Dreams of a better India put elderly, young on track
Sunanda Mokashi's aged eyes peeped out of two holes in her kite-shaped costume - a kati patang that represented an India cut loose by corruption.mumbai Updated: Jan 16, 2012 01:41 IST
Sunanda Mokashi's aged eyes peeped out of two holes in her kite-shaped costume - a kati patang that represented an India cut loose by corruption. "Thanks to corruption, the public is denied quality healthcare, education, and other fundamental rights," said Mokashi, 61, a media professional. "The marathon is a great platform to remind people that the country deserves better."
Mokashi wasn't the only one demanding 'better governance' at the Standard Chartered Mumbai Marathon's Dream Run (6km) on Sunday. Jimmy Gajab, who ran with a contingent of 10 people, showed his support for activist Anna Hazare. "It's a simple philosophy that we're propagating. Just like you need roti, kapda and makaan, (food, clothes and shelter), you need a government that looks after you," said Gajab, who was among many participants donning the trademark white Anna cap, with anti-corruption messages scrawled across them.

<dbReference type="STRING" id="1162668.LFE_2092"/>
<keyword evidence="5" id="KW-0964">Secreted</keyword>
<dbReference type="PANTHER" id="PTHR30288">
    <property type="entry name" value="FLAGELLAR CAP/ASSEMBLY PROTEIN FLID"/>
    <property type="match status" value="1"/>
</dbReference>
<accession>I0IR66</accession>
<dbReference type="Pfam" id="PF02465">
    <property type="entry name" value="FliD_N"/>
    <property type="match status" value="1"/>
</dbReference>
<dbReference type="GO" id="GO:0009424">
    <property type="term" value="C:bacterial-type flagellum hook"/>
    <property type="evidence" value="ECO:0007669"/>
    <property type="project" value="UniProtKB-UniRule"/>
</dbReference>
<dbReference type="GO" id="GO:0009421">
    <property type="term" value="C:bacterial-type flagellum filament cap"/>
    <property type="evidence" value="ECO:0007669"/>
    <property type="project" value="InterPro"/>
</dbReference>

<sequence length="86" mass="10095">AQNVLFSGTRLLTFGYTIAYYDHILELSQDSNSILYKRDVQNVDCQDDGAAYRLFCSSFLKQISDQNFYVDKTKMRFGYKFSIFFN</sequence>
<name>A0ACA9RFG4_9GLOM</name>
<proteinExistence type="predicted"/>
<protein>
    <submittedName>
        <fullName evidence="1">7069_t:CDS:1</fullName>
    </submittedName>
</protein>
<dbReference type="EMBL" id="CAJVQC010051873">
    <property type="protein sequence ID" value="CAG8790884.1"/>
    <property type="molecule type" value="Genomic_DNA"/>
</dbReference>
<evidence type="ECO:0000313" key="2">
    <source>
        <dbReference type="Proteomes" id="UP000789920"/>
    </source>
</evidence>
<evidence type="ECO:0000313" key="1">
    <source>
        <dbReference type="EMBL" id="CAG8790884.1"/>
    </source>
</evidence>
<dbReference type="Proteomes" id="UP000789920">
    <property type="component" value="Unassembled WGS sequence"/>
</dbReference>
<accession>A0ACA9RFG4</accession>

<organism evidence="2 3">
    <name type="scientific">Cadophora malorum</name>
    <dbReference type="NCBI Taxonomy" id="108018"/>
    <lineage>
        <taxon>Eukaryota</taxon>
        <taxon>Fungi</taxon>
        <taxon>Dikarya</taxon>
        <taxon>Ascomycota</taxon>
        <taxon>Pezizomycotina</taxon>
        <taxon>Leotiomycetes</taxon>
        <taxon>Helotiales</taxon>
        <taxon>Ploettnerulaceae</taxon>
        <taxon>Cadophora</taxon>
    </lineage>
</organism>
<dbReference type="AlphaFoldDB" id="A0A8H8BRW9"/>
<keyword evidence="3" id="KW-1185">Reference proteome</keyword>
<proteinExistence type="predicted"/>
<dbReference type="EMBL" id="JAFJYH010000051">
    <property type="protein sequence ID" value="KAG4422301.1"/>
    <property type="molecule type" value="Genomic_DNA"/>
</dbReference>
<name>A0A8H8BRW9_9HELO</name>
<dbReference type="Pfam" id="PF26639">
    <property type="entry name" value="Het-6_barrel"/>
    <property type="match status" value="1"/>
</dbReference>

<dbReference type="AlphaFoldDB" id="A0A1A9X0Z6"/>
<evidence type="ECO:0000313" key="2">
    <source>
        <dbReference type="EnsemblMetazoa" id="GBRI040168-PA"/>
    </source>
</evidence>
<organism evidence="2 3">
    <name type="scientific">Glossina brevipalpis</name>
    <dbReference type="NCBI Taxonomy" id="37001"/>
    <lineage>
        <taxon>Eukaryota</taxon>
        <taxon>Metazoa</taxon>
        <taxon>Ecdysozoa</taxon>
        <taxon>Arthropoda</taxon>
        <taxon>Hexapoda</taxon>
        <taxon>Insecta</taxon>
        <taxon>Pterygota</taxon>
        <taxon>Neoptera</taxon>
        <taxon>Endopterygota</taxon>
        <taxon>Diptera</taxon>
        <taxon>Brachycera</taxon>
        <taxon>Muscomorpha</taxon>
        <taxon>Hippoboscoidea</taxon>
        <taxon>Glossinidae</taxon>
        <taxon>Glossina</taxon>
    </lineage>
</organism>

Dressed in a silk Chinese robe, with a fake wispy beard, Sushant Dhamapurkar, spoke with an oriental accent to promote India-China unity.
Other causes highlighted by groups included access to education, animal welfare, cancer research, eradication of malnutrition and organ donation.
Vinay Nair, 27, who suffers from haemophilia, ran with other patients and their doctors from the Haemophilia Society Mumbai, to spread awareness about the disease. "There are more than 2,500 haemophiliacs in Maharashtra alone. Our medicines are very expensive. We'd like the government to reconsider the price points for the medicine and make them more accessible," he said.
Six-year-old Abhish Kulkarni was among the youngest to walk the route. "I walked last year as well. I love the atmosphere here - it's so colourful and everyone's having fun. I'll be back next year too," he added.